SYK: My Korean is like a 7-year-old Korean’s language level. I could totally get by though. Until we found an assistant who was bilingual, I actually had to do a lot of the translation between our producers and the Korean crew. But, the shooting of the film was very smooth, considering all the things that could have happened. I think it was because we had a fantastic line producer in Korea — he was so detailed and meticulous. I’m so thankful for him. But shooting in my hometown, it was great. [laughs] We were in Seoul the first five days of the shoot, then everybody took the bus over to the countryside. Once we were in that location, everyone just relaxed because all the people from Seoul didn’t know that place, all the Americans didn’t know that place. The air was beautiful, non-polluted. People woke up in the morning and walked to work. We were there for like 22 days or something and everyone got kind of fat. [laughs] Not fat, but it was just a completely different pace of life, completely different than Seoul.
FW: What was the local response?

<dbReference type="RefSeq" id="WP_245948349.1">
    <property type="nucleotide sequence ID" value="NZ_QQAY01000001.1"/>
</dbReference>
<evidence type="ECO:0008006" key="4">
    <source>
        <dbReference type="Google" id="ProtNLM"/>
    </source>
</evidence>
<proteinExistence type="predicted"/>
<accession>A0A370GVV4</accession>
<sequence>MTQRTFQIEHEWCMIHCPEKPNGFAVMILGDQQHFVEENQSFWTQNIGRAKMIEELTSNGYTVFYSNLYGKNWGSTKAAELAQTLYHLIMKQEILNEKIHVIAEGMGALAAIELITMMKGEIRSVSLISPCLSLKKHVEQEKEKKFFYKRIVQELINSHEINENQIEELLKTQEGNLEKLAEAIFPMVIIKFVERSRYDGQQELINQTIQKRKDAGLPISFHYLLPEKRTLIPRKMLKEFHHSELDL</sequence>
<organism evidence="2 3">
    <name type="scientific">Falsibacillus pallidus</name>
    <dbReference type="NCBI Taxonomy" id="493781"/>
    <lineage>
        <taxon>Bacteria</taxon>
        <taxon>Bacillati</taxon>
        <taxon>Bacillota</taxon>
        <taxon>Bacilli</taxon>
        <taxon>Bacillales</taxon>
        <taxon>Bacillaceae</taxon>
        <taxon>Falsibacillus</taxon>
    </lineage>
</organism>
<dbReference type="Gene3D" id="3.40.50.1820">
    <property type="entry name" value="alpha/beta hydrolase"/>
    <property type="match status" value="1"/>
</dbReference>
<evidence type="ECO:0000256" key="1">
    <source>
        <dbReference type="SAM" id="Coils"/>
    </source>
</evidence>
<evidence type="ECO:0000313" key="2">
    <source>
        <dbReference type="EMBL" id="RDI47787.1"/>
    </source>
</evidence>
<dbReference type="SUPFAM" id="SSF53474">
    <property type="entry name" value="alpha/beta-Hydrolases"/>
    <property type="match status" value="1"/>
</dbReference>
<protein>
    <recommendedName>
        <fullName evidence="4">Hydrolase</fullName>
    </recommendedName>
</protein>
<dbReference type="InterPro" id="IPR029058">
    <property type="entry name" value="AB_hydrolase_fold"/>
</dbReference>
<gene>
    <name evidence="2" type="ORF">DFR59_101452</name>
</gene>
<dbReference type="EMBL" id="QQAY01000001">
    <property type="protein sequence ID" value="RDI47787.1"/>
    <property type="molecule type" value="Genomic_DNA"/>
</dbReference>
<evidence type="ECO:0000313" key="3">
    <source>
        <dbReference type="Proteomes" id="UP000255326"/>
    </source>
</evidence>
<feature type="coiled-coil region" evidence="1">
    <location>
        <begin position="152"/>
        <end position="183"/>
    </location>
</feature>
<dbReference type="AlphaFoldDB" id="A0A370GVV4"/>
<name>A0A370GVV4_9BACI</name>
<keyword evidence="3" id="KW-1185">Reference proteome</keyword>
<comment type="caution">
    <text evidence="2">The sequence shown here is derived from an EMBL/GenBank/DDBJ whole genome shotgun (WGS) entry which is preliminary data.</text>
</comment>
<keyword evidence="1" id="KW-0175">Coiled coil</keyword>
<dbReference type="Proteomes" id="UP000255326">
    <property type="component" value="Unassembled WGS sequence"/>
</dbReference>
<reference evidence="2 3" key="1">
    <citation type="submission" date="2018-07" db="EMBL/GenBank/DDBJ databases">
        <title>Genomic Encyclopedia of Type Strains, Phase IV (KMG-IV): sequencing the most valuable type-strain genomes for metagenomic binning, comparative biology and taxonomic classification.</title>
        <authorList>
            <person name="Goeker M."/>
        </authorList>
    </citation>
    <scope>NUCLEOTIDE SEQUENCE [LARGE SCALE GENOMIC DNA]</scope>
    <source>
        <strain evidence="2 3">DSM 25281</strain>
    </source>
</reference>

SYK: Wonderful. There was a restaurant that fed all of us lunch, sometimes breakfast. They were really open. We even cast local people for the film.
FW: Like the grandmother?
SYK: Yes, the grandmother and the grandfather. The restaurant owner was also local.
FW: Like In Between Days, the interludes in the film are breathtaking and wondrous. Were they storyboarded or stumbled upon?
SYK: I didn’t write those into Treeless because I felt like I was repeating myself stylistically from In Between Days. But when I got to Seoul, I knew that I should collect these images because I might need to use them.
FW: Your camera is as intimate as any in cinema, reaching an uncomfortable familiarity with the characters through its constant focus. Why do you opt for this personalized style?
SYK: For these two particular stories, it was important to be present with them. You want to be in their space. So I really wanted the camera to be at the same eye-level as the kids. And also, I always wanted to get their coverage on close-ups first. If we had time, then we went to wider shots. In In Between Days, Jiseon’s face is amazing. She’s got this wide, moon face. It’s expressive, innocent, but also really mature — she has this range. For these two girls, they’re so young and they have no filter. As you get older, I think you build these society mannerisms or filters to shut down what you are really feeling. But with these kids, they’re so innocent and pure, everything they feel comes straight to their face. I felt like it was important to be with them so that you’re not passing judgment.